The Quality of Offline and Online Friendships
Aristotle once wrote, "Wishing to be friends is quick work, but friendship is a slow-ripening fruit." The familiar, if subtle, endorphin buzz that comes when X has "requested to add you as a friend" on Facebook is a well-known feature of online networking. It only takes a quick click to connect, and a few more down the line to interact in order to maintain a steady, low-level online 'friendship'. But there is more and more comment in the press about how these virtual link-ups devalue the analogue meaning of friendship as we supposedly understood it, Aristotelian wisdom or not.
Take this article, which was published on the Guardian's Comment is Free page today. The author, Aditya Chakrabortty quotes Jaron Lanier in registering the problem that "tick-box definitions" of oneself and one's friends online is a reductive platform through which to socialise. Chakrabortty begins by referring to the Christmas Day suicide of one Facebook user, whose online friends failed to take seriously her status updates about killing herself. "What's an online friendship worth?" the author asks, "Or, put another way, how is it possible to rack up more than 1,000 friends on a website, and for none of them to step in when you try to kill yourself?"
The case is obviously an unusual one, though there's no doubt that it's shocking. But while online friendships can seem hopelessly insubstantial and transient, it's wrong to simply charge social networking with the crime of categorically reducing people's concept of friendship across the board. In fact, it's done the opposite and in this post I want to point to some evidence of that.
Let's take the prevalence of online-only friendships as a starting point, since that is a totally new phenomenon which the internet has given us. A friend of mine recently told me about her cousin, a teenager, who confidently affirms that the best friendships she has are not with anyone she knows from school or in person, but with individuals she has met online and fostered digital friendships with. Interestingly however, for naturally shy people who compensate for low levels of face-to-face interaction with others by turning to online friendships, the outcome is generally regarded as a short-term quick-fix. Many such users report that they are, overall, not much happier because of the new social opportunities the internet has afforded them. Have a look at this research paper. It states that "social similarity mattered, even for friends who were met online. The more similar an online friend was in residence and gender, the stronger was the social tie."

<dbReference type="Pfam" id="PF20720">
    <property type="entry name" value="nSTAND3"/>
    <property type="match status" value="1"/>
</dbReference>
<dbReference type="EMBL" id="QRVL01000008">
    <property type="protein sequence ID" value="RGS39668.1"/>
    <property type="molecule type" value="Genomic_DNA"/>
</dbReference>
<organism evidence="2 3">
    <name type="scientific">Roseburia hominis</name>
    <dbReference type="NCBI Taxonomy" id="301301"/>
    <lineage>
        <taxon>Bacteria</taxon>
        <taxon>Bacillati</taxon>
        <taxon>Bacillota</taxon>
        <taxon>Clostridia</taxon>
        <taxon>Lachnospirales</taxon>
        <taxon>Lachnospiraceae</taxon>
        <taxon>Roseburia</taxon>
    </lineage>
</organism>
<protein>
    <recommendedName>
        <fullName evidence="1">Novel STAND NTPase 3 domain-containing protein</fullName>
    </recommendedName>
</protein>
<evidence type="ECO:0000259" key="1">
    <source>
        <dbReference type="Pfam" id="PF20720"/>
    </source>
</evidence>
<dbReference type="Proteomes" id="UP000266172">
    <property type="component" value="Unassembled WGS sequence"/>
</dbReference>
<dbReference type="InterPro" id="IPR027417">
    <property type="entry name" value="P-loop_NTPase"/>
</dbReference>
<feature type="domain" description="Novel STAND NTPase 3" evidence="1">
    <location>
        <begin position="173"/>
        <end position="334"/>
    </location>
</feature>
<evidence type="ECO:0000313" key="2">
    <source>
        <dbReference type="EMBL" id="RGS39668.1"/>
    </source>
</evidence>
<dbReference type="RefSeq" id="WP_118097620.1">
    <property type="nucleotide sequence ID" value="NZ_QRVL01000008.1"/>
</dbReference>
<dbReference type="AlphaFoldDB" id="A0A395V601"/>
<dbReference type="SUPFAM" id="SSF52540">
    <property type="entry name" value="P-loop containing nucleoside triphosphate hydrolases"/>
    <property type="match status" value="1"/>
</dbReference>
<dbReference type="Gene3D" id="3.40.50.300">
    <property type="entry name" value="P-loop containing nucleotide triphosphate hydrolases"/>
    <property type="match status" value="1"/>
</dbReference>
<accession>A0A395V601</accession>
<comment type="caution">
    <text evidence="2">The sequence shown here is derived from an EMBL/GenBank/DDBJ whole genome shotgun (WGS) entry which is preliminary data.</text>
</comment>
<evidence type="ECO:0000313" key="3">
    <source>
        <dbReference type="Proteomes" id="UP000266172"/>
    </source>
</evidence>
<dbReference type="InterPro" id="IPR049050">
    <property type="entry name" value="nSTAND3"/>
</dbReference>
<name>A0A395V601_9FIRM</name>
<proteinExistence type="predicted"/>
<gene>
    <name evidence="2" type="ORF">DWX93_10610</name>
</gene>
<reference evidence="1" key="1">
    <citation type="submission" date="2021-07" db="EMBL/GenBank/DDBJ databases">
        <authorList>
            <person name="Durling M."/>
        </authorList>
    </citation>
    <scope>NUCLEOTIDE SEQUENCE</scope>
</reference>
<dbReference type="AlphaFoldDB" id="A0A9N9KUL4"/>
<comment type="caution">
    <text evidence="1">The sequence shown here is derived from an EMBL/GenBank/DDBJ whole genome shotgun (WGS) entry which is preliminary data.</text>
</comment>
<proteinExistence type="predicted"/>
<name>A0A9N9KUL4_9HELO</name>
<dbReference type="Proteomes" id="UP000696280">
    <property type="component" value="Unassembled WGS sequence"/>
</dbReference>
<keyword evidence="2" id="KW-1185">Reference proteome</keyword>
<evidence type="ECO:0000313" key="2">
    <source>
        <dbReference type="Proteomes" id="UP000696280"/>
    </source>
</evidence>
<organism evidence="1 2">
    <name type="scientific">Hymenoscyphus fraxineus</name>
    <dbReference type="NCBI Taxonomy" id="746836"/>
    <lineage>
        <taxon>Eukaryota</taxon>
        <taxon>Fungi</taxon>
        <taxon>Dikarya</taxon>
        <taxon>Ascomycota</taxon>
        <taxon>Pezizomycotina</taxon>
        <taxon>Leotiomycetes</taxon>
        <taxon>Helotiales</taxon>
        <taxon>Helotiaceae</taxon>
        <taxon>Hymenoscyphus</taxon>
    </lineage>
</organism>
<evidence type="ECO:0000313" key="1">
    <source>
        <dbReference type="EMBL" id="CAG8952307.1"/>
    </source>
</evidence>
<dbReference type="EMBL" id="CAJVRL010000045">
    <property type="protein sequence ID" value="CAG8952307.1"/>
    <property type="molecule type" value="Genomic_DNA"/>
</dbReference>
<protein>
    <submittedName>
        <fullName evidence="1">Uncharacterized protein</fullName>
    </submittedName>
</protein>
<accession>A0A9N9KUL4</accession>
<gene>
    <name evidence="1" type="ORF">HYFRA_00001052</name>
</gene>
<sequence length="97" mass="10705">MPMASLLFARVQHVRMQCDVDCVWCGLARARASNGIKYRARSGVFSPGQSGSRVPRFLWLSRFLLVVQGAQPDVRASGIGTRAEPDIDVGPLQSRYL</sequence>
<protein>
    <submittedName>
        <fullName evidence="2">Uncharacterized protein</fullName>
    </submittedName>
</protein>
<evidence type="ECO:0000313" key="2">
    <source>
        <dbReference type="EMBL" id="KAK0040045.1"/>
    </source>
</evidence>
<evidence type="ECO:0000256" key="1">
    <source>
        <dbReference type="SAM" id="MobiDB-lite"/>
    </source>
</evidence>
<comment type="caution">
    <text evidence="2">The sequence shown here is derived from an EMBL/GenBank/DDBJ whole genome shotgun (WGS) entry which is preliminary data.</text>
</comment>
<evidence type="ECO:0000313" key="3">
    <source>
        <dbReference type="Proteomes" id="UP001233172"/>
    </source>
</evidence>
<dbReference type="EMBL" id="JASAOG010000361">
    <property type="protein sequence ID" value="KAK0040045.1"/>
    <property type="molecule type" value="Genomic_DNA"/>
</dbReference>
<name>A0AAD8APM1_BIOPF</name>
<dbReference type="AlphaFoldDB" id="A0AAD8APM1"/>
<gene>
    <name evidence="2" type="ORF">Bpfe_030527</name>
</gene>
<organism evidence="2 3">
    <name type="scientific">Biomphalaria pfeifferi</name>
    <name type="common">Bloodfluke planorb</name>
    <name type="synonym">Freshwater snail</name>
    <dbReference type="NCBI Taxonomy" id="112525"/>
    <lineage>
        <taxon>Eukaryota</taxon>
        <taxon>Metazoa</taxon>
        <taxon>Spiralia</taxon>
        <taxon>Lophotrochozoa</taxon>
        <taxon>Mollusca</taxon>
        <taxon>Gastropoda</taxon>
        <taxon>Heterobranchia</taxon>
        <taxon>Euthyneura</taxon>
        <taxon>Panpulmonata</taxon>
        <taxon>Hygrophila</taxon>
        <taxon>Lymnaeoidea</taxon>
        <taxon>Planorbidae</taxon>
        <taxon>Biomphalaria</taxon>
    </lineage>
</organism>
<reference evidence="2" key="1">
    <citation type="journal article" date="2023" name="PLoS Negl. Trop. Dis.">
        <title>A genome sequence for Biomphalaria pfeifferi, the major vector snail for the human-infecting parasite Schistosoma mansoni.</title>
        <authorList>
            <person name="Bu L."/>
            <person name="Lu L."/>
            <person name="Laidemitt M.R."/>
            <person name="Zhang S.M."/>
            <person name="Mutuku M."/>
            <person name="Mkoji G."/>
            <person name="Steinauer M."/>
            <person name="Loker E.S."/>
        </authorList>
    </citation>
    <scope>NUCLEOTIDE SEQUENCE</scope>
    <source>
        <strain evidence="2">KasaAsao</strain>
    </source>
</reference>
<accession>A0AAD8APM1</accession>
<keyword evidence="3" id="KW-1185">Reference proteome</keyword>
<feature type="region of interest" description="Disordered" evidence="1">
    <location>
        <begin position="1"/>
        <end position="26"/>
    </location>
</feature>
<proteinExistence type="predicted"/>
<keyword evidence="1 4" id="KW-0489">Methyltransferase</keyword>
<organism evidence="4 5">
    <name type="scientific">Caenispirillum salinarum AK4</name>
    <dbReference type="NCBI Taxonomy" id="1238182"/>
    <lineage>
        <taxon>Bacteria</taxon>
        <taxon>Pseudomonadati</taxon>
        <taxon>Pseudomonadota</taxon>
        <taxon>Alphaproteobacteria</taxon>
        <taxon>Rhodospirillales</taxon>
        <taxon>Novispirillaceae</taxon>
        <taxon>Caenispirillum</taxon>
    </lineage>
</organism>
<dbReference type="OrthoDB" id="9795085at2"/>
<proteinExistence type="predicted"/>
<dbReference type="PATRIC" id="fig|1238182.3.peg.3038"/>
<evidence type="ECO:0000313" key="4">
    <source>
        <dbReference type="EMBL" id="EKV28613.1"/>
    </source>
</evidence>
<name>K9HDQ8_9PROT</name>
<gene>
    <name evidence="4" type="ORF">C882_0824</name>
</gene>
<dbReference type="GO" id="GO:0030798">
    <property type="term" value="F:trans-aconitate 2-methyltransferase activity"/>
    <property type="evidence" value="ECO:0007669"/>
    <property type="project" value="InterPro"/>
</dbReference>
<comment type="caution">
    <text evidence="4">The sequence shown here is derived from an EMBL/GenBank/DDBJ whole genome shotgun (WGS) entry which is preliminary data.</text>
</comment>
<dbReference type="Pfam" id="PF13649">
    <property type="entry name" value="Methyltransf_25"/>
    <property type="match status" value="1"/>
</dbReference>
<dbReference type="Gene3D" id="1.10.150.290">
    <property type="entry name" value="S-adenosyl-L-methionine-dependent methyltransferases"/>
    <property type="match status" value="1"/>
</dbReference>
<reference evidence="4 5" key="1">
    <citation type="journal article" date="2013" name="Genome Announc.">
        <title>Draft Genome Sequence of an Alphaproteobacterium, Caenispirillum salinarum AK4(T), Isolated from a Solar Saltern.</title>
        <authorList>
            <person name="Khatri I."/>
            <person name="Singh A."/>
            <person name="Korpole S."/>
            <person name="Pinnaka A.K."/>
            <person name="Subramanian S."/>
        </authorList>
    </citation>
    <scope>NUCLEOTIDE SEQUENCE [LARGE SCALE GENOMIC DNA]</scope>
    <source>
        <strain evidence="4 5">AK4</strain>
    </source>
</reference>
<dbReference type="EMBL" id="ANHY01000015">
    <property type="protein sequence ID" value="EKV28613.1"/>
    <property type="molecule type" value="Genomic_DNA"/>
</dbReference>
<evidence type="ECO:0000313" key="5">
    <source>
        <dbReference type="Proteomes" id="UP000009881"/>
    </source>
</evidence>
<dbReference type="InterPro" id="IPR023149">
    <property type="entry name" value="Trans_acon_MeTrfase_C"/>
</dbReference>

This suggests that the quality of friendships online remains closely linked to traditional signifiers of social compatibility - that there is only so much bridging the internet can do between people before they fall back towards seeking empathetic commonality. (Here is another piece of research which looks at the role of perceived similarity in online relationships.) The significance of this is not small, it is one way of showing that people may not be so easily satisfied by superficiality after all. Let's go a little deeper.
One of the most frequent complaints people make about Facebook and other social networking services is they feel that it detracts from or displaces more traditional and more meaningful engagement with their friends in face-to-face scenarios, which remain the most important situations for developing trust and familiarity between individuals. But what if that semantic problem with the word 'friendship' I hinted at earlier is the root of this perceived dissatisfaction? 'Friends' on Facebook are all sorts of things. They are acquaintances, they are best friends, they are old and new friends, they are even people we don't really like, they are people we do and do not want to talk to, they are people we work with and they are people we socialise with, they are people we tell secrets to and they are people whose opinions disgust us.